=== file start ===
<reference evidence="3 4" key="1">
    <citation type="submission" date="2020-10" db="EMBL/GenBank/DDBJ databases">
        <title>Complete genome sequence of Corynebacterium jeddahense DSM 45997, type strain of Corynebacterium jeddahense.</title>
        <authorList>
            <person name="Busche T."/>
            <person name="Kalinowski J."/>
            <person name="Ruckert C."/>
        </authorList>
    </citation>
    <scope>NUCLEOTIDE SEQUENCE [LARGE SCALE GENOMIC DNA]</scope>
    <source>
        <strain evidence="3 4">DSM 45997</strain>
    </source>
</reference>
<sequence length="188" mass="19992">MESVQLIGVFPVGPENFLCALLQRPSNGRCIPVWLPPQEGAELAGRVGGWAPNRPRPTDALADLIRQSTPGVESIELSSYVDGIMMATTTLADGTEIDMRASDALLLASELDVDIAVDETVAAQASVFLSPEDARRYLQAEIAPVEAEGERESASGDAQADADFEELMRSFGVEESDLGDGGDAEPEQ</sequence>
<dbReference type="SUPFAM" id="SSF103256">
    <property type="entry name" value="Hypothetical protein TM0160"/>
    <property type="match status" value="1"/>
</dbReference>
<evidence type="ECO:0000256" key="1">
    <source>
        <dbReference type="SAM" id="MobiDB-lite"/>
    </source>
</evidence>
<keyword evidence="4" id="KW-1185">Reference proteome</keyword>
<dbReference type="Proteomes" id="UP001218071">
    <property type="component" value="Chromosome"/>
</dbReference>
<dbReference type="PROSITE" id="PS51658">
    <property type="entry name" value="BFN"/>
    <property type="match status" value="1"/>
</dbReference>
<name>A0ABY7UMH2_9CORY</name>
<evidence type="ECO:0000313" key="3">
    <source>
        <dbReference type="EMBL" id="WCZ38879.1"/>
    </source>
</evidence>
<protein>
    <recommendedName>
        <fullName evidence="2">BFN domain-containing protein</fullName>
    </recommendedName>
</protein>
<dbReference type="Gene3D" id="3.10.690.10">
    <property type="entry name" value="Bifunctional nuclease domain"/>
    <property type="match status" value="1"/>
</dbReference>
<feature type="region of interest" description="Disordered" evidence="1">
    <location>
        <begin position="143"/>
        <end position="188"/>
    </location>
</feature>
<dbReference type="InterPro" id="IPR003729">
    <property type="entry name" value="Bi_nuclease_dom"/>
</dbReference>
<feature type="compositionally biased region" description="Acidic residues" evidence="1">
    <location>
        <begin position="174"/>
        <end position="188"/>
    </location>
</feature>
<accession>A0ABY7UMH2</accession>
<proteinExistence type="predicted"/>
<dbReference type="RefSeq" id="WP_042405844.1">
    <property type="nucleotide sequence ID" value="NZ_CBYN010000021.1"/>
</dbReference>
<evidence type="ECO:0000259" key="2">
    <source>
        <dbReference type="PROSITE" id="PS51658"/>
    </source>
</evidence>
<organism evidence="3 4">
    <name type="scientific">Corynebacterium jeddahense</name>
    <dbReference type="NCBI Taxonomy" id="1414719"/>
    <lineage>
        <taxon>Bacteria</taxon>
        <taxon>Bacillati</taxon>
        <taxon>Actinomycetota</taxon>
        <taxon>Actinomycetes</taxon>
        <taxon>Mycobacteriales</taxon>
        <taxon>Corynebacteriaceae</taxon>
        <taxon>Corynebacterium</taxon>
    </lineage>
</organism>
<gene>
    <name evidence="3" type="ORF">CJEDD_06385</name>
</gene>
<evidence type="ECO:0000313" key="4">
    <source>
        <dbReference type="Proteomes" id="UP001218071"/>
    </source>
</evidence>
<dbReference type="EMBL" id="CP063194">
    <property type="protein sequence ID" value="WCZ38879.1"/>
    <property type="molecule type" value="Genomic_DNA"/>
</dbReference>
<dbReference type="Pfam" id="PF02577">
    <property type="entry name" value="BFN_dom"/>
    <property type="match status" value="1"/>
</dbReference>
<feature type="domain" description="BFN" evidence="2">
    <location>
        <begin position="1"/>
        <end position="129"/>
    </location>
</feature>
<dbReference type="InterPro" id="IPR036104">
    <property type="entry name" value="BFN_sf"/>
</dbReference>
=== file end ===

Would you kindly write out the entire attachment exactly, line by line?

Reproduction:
<reference evidence="3 4" key="1">
    <citation type="submission" date="2020-10" db="EMBL/GenBank/DDBJ databases">
        <title>Complete genome sequence of Corynebacterium jeddahense DSM 45997, type strain of Corynebacterium jeddahense.</title>
        <authorList>
            <person name="Busche T."/>
            <person name="Kalinowski J."/>
            <person name="Ruckert C."/>
        </authorList>
    </citation>
    <scope>NUCLEOTIDE SEQUENCE [LARGE SCALE GENOMIC DNA]</scope>
    <source>
        <strain evidence="3 4">DSM 45997</strain>
    </source>
</reference>
<sequence length="188" mass="19992">MESVQLIGVFPVGPENFLCALLQRPSNGRCIPVWLPPQEGAELAGRVGGWAPNRPRPTDALADLIRQSTPGVESIELSSYVDGIMMATTTLADGTEIDMRASDALLLASELDVDIAVDETVAAQASVFLSPEDARRYLQAEIAPVEAEGERESASGDAQADADFEELMRSFGVEESDLGDGGDAEPEQ</sequence>
<dbReference type="SUPFAM" id="SSF103256">
    <property type="entry name" value="Hypothetical protein TM0160"/>
    <property type="match status" value="1"/>
</dbReference>
<evidence type="ECO:0000256" key="1">
    <source>
        <dbReference type="SAM" id="MobiDB-lite"/>
    </source>
</evidence>
<keyword evidence="4" id="KW-1185">Reference proteome</keyword>
<dbReference type="Proteomes" id="UP001218071">
    <property type="component" value="Chromosome"/>
</dbReference>
<dbReference type="PROSITE" id="PS51658">
    <property type="entry name" value="BFN"/>
    <property type="match status" value="1"/>
</dbReference>
<name>A0ABY7UMH2_9CORY</name>
<evidence type="ECO:0000313" key="3">
    <source>
        <dbReference type="EMBL" id="WCZ38879.1"/>
    </source>
</evidence>
<protein>
    <recommendedName>
        <fullName evidence="2">BFN domain-containing protein</fullName>
    </recommendedName>
</protein>
<dbReference type="Gene3D" id="3.10.690.10">
    <property type="entry name" value="Bifunctional nuclease domain"/>
    <property type="match status" value="1"/>
</dbReference>
<feature type="region of interest" description="Disordered" evidence="1">
    <location>
        <begin position="143"/>
        <end position="188"/>
    </location>
</feature>
<dbReference type="InterPro" id="IPR003729">
    <property type="entry name" value="Bi_nuclease_dom"/>
</dbReference>
<feature type="compositionally biased region" description="Acidic residues" evidence="1">
    <location>
        <begin position="174"/>
        <end position="188"/>
    </location>
</feature>
<accession>A0ABY7UMH2</accession>
<proteinExistence type="predicted"/>
<dbReference type="RefSeq" id="WP_042405844.1">
    <property type="nucleotide sequence ID" value="NZ_CBYN010000021.1"/>
</dbReference>
<evidence type="ECO:0000259" key="2">
    <source>
        <dbReference type="PROSITE" id="PS51658"/>
    </source>
</evidence>
<organism evidence="3 4">
    <name type="scientific">Corynebacterium jeddahense</name>
    <dbReference type="NCBI Taxonomy" id="1414719"/>
    <lineage>
        <taxon>Bacteria</taxon>
        <taxon>Bacillati</taxon>
        <taxon>Actinomycetota</taxon>
        <taxon>Actinomycetes</taxon>
        <taxon>Mycobacteriales</taxon>
        <taxon>Corynebacteriaceae</taxon>
        <taxon>Corynebacterium</taxon>
    </lineage>
</organism>
<gene>
    <name evidence="3" type="ORF">CJEDD_06385</name>
</gene>
<evidence type="ECO:0000313" key="4">
    <source>
        <dbReference type="Proteomes" id="UP001218071"/>
    </source>
</evidence>
<dbReference type="EMBL" id="CP063194">
    <property type="protein sequence ID" value="WCZ38879.1"/>
    <property type="molecule type" value="Genomic_DNA"/>
</dbReference>
<dbReference type="Pfam" id="PF02577">
    <property type="entry name" value="BFN_dom"/>
    <property type="match status" value="1"/>
</dbReference>
<feature type="domain" description="BFN" evidence="2">
    <location>
        <begin position="1"/>
        <end position="129"/>
    </location>
</feature>
<dbReference type="InterPro" id="IPR036104">
    <property type="entry name" value="BFN_sf"/>
</dbReference>